(I work as a library page at a few different libraries around the county. The power is out throughout the city; fortunately, we are able to remain open as some of the staff have been trained to do “paper checkouts” for the books. Unfortunately, we can’t check out DVDs, as they are kept in an electronic sorting tower. We put signs up everywhere explaining this, but some patrons refuse to comprehend the problem. One man fills his basket up with DVD cases — you scan the case and the machine spits out the discs — then spends ten minutes staring at the machine.)

Me: “I’m sorry, but we can’t check out DVDs because the power is out and the machine isn’t working.”

Patron: “Can’t you just turn it back on?”

Me: “Sorry, no. The power is out.”

Patron: “Just turn on the machine and get my DVDs.”

Me: “I can’t do that, sir. The power is–“

Patron: “This is ridiculous! You should be able to get my movies! You people are way too dependent on technology these days. These things wouldn’t happen if you just had books like the old libraries did!”

Me: “Well, fortunately, we can check out books for you. The people at the front desk would be happy to help–“

Patron: “Oh, so, you have books, but no movies?”

Me: “Well, our staff is trained to check out books using a paper system. Unfortunately, the movies can’t be checked out, because they are stored in the machine, which isn’t working because the power is out.”

Patron: “Then turn it back on!”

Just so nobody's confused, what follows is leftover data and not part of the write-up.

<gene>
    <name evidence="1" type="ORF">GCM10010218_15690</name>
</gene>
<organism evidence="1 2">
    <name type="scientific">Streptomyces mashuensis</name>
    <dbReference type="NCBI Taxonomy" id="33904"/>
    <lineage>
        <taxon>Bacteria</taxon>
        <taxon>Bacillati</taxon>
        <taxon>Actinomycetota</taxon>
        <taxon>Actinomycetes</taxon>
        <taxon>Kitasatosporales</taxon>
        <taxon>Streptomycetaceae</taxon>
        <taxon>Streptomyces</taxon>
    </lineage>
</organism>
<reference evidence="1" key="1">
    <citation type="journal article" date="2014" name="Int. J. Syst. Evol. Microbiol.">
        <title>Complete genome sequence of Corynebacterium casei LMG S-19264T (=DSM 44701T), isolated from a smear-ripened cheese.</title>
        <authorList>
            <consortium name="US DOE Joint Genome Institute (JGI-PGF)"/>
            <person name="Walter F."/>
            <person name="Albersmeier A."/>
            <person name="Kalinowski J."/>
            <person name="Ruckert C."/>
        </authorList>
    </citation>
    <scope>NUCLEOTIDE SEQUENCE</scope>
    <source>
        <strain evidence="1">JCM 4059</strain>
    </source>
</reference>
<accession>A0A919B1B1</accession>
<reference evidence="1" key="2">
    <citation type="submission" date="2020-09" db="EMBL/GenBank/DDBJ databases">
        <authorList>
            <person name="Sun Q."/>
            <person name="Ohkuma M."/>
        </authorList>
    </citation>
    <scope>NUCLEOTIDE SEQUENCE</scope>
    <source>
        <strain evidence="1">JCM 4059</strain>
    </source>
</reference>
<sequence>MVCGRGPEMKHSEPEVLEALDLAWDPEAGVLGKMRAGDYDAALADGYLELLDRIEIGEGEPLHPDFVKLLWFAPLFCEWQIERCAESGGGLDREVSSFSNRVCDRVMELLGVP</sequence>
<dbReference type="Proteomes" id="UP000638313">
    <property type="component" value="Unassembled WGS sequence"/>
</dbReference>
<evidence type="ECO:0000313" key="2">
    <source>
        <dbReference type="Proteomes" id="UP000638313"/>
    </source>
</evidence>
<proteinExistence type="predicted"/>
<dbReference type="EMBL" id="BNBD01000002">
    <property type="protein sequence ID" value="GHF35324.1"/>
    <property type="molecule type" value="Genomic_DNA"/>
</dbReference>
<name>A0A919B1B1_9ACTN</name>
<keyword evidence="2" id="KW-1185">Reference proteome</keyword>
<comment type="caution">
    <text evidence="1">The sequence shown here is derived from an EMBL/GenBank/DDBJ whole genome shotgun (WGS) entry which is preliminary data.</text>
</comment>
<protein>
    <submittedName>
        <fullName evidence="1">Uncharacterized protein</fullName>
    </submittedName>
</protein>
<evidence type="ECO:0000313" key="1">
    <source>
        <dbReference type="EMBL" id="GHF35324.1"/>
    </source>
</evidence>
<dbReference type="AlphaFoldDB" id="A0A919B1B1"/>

Me: “The power is out for the whole town, sir. I’m sorry, but I can’t just turn it on.”

Patron: “You don’t have to get smart with me! I think I should talk to your supervisor.”

Me: “All right, but I’m sure she’ll tell you the same thing.”

(I get her. She reiterates what I’ve just told him.)

Patron: *angrily throwing down his basket of DVD cases* “Ridiculous! I’ll take my business somewhere else. I’m never coming back here again.” *storms out*

(I don’t think he understood that he’d have a tough time finding FREE movies anywhere else. Oh, well. His taxes still pay to keep the library in business, anyway.)

Might Be Hiding A BB Gun

, , , , , , | Working | August 1, 2018

(I am in the military. I am temporarily assigned to another unit, which requires me to report to another base. As I am the only person from my unit going there, no transportation is provided, and since I don’t have a car, I am traveling by bus, with all my usual equipment. I get off the first bus outside of Jerusalem’s central bus station and head inside to catch the next one I need. This being Jerusalem, the security is tight. The following ensues at the entrance:)

Security Guard: *to me* “Sir, I need to inspect your bag.”

(I show him my military ID, which is usually enough to avoid the hassle. Not this time.)

Security Guard: “Sir, I still need to inspect your bag.”

(I look down at myself, then at my sports bag.)

Me: “So, let me get this straight… I’m in full military uniform, which you can see. I’m carrying an assault rifle on a sling, openly, which you can see. There are a couple of ammo mags hanging on my belt, which you can see. My full combat vest, a helmet, and several more mags are wrapped around the outside of my bag, which you can also clearly see. And with all this in plain view, you are suspicious of what I may have inside my bag?”

(Yes, he still made me open the bag.)